Remember, dogs have a different pain tolerance than humans. Whereas we can drive ourselves to the doctor when our bodies feel off, a dog relies upon you to notice any subtle changes in their behavior. For example, a dog with kidney stones might experience abdominal discomfort, but act normally for the most part. Until they feel the urge to pee, they might show no signs of an upper urinary tract disease. They will still drink, eat, sleep, and play as usual. And if they do show pain, it might not be what you’d expect. Abdominal pain in dogs may show up as a slight hump in their back or a little stiffness in their walk.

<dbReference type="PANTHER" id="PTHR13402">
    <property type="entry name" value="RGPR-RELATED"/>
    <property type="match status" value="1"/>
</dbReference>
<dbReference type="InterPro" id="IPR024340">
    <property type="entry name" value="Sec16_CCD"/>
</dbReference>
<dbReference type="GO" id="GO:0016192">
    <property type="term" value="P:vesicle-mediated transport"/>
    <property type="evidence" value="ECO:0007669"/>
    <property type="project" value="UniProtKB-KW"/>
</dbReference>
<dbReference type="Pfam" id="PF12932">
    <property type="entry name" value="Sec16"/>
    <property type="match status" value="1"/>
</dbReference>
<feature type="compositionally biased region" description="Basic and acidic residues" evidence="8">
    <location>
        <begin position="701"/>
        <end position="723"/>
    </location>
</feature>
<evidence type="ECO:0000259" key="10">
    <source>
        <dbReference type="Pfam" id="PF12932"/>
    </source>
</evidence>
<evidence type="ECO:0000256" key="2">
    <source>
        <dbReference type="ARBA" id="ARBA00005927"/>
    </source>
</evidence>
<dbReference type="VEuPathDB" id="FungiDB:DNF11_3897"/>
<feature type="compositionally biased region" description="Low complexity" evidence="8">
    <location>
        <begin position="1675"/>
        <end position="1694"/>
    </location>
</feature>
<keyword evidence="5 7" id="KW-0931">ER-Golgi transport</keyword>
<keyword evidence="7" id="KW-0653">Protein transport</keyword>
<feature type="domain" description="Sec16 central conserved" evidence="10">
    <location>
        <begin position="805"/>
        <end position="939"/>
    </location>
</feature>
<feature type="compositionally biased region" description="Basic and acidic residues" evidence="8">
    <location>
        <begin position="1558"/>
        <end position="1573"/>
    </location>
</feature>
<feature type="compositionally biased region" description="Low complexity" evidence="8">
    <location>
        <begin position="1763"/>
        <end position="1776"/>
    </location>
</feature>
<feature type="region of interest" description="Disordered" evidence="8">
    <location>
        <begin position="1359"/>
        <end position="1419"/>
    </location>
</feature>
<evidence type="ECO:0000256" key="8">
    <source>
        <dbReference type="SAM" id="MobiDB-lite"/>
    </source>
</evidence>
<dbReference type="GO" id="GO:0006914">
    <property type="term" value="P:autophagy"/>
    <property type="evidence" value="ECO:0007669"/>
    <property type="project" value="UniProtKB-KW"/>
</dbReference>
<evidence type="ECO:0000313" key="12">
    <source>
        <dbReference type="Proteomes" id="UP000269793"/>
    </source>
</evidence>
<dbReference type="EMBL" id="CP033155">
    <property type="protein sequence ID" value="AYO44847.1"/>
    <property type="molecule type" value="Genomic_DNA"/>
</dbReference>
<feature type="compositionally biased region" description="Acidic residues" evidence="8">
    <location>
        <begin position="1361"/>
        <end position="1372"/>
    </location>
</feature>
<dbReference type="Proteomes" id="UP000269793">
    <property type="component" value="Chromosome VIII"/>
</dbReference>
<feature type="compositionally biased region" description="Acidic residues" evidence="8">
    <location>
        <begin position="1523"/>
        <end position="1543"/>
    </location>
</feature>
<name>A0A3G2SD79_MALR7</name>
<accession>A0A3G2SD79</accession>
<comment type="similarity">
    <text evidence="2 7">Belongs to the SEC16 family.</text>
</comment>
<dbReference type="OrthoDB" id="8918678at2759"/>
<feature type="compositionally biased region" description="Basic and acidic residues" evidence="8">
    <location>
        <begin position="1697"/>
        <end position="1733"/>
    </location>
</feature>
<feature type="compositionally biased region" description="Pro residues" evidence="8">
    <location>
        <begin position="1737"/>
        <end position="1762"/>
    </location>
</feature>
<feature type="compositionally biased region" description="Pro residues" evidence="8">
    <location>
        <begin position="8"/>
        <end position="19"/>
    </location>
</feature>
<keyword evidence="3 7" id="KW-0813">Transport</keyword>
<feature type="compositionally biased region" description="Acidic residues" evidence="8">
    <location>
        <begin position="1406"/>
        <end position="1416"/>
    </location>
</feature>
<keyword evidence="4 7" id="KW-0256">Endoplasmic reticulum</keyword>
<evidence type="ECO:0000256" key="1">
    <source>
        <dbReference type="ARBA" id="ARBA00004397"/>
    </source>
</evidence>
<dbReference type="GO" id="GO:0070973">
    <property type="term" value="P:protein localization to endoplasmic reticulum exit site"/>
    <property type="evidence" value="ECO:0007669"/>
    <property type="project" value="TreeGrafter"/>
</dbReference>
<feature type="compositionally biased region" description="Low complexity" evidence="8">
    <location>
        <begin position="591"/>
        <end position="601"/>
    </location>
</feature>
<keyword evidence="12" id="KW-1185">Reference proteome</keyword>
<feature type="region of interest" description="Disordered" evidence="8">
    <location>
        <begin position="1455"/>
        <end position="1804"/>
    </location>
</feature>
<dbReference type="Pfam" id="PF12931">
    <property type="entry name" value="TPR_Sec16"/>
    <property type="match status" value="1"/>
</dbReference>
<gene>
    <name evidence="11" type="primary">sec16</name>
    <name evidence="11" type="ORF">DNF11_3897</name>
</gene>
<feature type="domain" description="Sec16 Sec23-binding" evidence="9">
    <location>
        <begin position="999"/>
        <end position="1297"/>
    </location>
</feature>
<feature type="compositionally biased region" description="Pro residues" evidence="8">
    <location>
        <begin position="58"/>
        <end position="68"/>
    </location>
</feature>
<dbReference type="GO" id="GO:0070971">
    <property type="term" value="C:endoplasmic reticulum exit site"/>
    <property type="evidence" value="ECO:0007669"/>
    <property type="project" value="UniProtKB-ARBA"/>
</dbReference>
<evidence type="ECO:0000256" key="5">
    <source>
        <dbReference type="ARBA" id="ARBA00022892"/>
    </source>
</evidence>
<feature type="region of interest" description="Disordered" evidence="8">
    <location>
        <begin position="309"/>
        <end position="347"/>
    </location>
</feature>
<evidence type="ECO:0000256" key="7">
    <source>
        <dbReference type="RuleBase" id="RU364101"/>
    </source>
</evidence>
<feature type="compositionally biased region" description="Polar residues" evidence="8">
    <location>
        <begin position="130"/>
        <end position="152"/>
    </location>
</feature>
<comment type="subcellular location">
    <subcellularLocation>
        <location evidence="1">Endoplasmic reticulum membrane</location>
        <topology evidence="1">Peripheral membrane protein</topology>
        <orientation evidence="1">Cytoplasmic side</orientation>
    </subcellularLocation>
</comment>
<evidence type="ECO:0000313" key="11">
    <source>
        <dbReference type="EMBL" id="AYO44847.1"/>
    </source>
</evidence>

Again, this is why paying attention to your dog’s pee and bowel movements is so very important! Both are excellent indicators of any health issues.

4. Urinary Stones

Urinary stones form in the kidneys or urinary bladder. They may be brought on by an infection or due to an imbalance pH, salt concentration, or immune response. The most common sign of urinary stones is bloody urine because the stones cause irritation of the kidney or bladder walls that causes bleeding. This may be the only sign.

Occasionally, smaller stones may become lodged in the ureters or urethra where it blocks a dog’s ability to pee. This is an emergency and should be treated right away to prevent rupture of part of the urinary tract.

A veterinarian will be able to diagnose urinary stones using ultrasound or x-rays. Some stones can be dissolved using medications, while others will require surgery to remove.

5. Blood Clotting or Cancer

In addition, abnormal platelet function – or coagulopathy – can make blood show up in dog urine. When the blood doesn’t clot properly, there can be red blood cell hemorrhages.